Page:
Since June 2020, China implemented measures to test for infectious SARS-CoV-2 material in domestic and imported food and food packaging. In December 2020, China introduced additional COVID-19 protocols at the border for agro-food transactions, which include testing and disinfection of agro-food products at border posts. It also established an online national traceability platform managed by the State Administration for Market Regulation (SAMR) operating in 13 provinces, where food companies have to report information on imported goods.

The three-year safeguard on sugar ended in May 2020 and the out-of-quota tariff dropped from 85% to 50%. Following the end of the safeguard, in July 2020 China introduced automatic import licensing for out-of-quota sugar imports.

The Regional Comprehensive Economic Partnership (RCEP) was concluded in November 2020. China’s schedule of tariff commitments foresees tariff reductions and phase-outs for selected agro-food goods such as meat products, while other commodities such as cereals are largely excluded.

  • Recent reforms to replace intervention prices for key crops by direct payments based on area planted are a step in the direction of rebalancing the policy portfolio. This reflects China’s increasing policy orientation towards long-term productivity growth and sustainability. The reform of the maize purchasing and storage system towards direct payments eased the burden of public stockholding costs, which still represent the largest expenditure share in general services support. Such reforms could be gradually extended to include wheat and rice. Should direct payments to farmers be maintained over a longer-term, the link between these payments and production decisions should be loosened for instance by providing payments on a historical area basis, and ‘greened’ by making them conditional on environmentally friendly production practices.

  • Public expenditures on general services have increased, but at a slower pace than support to individual producers. More efforts are needed to restructure agricultural support towards public investment in research and development, and agricultural infrastructure. In particular, further investments in sanitary inspection and control services will be key to support implementation of the revised provisions of the Food Safety Law, the envisaged nation-wide surveillance system for diseases and pests, and ultimately the recovery of the pig meat sector affected by African swine fever. This restructuring of public expenditure can be achieved by scaling down input subsidies, such as the subsidy to purchase farm machinery, and ensuring that support through direct payments only has a transitory role in backing farmers’ adjustment to a new market environment.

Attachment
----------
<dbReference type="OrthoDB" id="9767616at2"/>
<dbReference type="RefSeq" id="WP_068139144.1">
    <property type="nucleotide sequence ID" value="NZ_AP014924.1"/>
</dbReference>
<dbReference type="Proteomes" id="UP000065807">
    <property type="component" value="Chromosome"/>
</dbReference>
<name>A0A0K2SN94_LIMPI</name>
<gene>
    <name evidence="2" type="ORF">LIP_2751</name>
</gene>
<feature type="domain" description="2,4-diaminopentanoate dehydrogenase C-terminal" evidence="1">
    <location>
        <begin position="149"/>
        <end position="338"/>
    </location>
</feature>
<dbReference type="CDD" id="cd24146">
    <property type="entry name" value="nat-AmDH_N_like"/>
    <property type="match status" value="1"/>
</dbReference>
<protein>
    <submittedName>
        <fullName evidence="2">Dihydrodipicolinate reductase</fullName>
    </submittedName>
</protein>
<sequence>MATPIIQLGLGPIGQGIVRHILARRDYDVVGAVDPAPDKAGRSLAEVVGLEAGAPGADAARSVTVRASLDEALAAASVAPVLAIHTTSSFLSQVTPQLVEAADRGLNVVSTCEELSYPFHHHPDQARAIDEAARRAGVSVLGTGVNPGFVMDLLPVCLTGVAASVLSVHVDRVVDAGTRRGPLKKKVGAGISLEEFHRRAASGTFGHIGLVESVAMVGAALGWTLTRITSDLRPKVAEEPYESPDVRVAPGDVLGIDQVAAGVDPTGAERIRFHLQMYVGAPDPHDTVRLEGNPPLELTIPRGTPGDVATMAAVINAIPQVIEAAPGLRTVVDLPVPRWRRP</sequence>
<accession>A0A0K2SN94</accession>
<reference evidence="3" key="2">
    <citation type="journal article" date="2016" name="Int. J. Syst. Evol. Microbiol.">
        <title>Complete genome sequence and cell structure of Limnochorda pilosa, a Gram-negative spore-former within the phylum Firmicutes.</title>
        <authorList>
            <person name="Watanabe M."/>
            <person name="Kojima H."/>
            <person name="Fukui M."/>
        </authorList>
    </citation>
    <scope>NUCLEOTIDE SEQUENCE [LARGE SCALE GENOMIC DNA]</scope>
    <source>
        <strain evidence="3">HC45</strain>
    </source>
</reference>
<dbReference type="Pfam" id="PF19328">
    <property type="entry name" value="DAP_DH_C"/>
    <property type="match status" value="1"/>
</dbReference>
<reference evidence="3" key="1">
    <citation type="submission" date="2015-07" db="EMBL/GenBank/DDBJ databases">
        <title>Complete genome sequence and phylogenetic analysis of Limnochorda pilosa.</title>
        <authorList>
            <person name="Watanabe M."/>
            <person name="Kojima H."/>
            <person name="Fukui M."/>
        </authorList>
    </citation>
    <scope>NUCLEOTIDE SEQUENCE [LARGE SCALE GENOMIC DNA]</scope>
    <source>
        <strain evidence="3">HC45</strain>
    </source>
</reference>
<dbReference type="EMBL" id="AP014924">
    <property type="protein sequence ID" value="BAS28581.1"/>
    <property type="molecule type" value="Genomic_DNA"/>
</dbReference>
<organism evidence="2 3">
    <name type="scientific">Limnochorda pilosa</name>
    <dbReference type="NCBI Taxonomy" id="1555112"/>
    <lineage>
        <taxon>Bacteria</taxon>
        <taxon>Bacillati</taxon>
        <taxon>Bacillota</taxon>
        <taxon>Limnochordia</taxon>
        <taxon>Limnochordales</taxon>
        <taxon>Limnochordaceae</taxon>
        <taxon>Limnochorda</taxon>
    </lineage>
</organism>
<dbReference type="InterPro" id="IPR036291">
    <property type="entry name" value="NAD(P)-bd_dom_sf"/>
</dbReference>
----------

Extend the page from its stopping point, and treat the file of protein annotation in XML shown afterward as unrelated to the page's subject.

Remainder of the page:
• Reforms to land transfer rules contributed to the emergence of “new-style” farms, including large family farms, co-operative farms and farms run by agribusiness companies. To continue delivering expected outcomes, these reforms need to be complemented by investments in education and training, and improved access to financial services.

  • To establish a solid framework for agri-environmental policies, China should define environmental targets adapted to local ecological conditions and strengthen monitoring mechanisms for the enforcement of environmental regulations. In this sense, the soil environmental information platform and monitoring system with regular soil examinations – under the 2019 Soil Pollution Prevention and Control Law – need to be fully implemented and can set the stage for similar efforts relating to water use in agriculture. More specifically, under continued discussions on the establishment of a national groundwater environmental monitoring system, a comprehensive review of water governance could better define responsibilities, remove conflicts, and ensure effective and efficient policy implementation.